The Wart is accepted as king after repeatedly putting the sword into the anvil and drawing it back out again. He receives gifts from all over England. One day, Merlyn appears magically before him. He tells the Wart that the Wart’s father was Uther Pendragon and that Merlyn was the one who first brought the Wart to Sir Ector’s castle as an infant. Merlyn tells the Wart that from now on he will be known as King Arthur.
Analysis: Chapters 20–24
The Wart’s encounter with the hedgehog is the first time that the Wart, in any form, is stronger or more powerful than anybody else, and he has his first experience of tyranny in this episode. Until now, it has always been in the Wart’s best interests to disagree with the concept of absolute power, since he is always one of the weakest beings in his world, whether he is a hawk, fish, goose, or human. Now that the Wart is finally in a position to bully somebody, he seems to be on the verge of indulging the same habits against which Merlyn has tried to warn him. When he first encounters the little hedgehog, the Wart is not at all hungry, but his general chagrin at Kay’s attitude and Merlyn’s departure causes him to threaten the little hedgehog with immediate death. Eventually, however, the Wart’s innate sense of decency takes over, and he agrees not to eat the hedgehog. The episode is played for laughs—the hedgehog’s pathetic whines are quite ridiculous—and White does not try to draw too much of a moral out of this precursor to the chapter’s main encounter. Nonetheless, this encounter reveals the corrupting effect that absolute power can have on even the most well-meaning individuals. The fact that Arthur is able to resist the lure of power bodes well for the many people Arthur soon comes to rule.
The Wart learns a few more valuable lessons during his conversations with the badger. As the badger relates his parable about how man came to dominate the animal kingdom, he also relates the importance of being content with what one has instead of coveting the abilities or position of others. This is an important lesson for the Wart, who is terribly dejected by the thought that Kay will become a knight while he will have to remain a squire. The badger also notes, however, that humanity has not handled its responsibilities well, and he hints that even unexpected gifts should be handled with caution. The freedom to do anything—the kind of freedom that a king of England has—must be accompanied by a sense of responsibility to do the right thing. The Wart learns that to be a good leader he must make ethical, rational decisions that benefit the greater good of his people. Like the other lessons Wart learns from his adventures, these lessons do not seem to have anything to do with his life right now, but they become important when the Wart unexpectedly becomes king.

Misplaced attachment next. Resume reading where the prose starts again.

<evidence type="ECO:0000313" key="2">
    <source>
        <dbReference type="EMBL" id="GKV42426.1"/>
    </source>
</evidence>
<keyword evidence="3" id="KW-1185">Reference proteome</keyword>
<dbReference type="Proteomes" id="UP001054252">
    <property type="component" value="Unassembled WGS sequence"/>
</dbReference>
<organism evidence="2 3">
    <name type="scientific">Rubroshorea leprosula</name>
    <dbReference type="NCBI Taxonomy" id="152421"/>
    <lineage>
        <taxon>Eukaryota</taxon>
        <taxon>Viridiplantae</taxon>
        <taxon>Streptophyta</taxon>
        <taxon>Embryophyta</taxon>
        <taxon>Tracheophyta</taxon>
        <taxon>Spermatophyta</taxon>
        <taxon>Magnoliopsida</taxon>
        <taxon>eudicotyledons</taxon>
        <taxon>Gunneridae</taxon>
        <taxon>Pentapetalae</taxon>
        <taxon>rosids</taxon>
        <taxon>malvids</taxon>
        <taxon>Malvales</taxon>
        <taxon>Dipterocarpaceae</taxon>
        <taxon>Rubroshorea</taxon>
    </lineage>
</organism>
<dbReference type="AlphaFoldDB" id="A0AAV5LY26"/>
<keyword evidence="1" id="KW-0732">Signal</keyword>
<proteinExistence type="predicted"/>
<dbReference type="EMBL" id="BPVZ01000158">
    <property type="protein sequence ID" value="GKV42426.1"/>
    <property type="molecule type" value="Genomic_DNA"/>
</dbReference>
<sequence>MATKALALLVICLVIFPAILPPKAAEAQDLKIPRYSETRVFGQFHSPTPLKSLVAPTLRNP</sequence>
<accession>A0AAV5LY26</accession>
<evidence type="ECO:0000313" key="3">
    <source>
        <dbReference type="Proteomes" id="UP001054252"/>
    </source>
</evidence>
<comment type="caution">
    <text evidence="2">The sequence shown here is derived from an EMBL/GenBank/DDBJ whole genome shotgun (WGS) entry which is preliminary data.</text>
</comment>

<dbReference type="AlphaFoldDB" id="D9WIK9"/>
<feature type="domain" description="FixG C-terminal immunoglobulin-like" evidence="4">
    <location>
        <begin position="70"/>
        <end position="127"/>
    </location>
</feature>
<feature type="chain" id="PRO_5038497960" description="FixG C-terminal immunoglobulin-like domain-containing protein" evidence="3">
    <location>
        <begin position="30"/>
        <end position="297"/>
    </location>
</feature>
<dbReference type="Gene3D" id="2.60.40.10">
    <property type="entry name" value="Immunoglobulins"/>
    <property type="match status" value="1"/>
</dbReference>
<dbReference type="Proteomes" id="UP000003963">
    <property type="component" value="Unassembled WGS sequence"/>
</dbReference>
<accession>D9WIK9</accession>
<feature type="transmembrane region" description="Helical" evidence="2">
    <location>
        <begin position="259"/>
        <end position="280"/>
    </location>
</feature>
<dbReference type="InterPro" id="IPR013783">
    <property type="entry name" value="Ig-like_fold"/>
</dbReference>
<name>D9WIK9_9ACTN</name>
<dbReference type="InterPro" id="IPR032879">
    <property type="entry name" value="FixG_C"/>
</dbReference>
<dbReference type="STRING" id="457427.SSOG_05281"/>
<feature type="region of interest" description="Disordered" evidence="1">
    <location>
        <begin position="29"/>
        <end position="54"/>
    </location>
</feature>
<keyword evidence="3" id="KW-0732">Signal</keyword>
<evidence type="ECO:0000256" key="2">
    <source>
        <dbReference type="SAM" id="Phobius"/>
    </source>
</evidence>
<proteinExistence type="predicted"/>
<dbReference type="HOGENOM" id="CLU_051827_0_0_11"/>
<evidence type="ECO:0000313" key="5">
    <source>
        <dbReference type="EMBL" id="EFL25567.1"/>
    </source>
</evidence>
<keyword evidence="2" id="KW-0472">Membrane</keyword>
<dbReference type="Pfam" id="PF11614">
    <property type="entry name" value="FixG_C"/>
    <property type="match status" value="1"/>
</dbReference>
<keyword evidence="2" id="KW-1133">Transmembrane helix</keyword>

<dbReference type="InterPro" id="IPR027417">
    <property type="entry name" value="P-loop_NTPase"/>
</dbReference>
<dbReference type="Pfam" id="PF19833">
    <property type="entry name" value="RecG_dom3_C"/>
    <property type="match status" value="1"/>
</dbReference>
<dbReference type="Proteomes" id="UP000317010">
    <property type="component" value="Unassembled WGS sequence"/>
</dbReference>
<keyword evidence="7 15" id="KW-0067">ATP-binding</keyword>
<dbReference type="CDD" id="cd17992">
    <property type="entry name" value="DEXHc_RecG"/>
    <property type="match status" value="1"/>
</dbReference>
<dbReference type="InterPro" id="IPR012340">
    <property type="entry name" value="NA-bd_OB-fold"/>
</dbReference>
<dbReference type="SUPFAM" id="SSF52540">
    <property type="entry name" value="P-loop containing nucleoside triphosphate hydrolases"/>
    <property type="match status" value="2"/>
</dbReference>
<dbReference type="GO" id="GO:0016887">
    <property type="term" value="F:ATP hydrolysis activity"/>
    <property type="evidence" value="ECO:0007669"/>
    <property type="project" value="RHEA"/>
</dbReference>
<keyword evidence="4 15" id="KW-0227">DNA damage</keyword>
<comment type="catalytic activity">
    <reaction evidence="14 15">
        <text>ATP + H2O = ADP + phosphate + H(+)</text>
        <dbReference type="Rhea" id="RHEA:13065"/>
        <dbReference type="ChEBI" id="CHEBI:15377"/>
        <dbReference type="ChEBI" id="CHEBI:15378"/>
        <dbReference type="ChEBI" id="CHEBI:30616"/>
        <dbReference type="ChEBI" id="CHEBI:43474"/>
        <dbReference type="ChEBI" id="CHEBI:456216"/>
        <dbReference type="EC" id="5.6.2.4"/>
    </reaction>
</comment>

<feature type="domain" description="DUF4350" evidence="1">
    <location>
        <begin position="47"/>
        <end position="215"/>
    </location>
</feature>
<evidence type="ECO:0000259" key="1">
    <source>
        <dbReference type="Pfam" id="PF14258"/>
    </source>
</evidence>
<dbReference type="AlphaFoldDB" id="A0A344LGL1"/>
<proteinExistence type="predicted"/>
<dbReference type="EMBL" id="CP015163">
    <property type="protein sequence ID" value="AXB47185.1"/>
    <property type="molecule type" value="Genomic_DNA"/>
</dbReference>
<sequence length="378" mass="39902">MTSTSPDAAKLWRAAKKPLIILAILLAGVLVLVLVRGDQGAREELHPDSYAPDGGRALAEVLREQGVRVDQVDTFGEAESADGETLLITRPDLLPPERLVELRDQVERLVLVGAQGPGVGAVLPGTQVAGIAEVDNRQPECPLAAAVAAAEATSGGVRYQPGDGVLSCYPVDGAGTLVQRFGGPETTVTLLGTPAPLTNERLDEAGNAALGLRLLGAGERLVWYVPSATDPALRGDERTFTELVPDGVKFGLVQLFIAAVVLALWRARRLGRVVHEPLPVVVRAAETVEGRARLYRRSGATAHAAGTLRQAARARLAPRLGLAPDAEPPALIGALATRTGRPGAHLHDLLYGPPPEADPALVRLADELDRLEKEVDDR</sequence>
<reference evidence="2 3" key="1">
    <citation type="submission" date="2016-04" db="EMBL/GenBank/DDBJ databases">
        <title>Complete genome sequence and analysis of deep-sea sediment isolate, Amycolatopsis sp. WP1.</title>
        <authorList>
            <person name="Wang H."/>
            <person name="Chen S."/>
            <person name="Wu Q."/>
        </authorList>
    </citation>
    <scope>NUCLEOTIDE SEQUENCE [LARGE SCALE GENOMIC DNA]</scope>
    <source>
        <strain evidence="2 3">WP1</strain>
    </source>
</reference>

The events in the narrative of the final chapters occur quickly. The story jumps ahead six years; Kay is knighted, King Uther dies, Merlyn leaves, and the Wart pulls the sword out of the stone and becomes the next king. The previous chapters move at an almost methodical pace, paying attention to many seemingly trivial conversations and events. It is surprising, therefore, that the plot moves at such speed in the final chapters, as these chapters include such important events as Kay’s knighting and Arthur’s coronation. The rapid pace, however, reflects how sudden and unexpected the Wart’s coming to the throne is. The fact that so much changes so quickly also seems to indicate that Arthur’s becoming king of England will mean huge changes not just for Arthur, but for the country as well.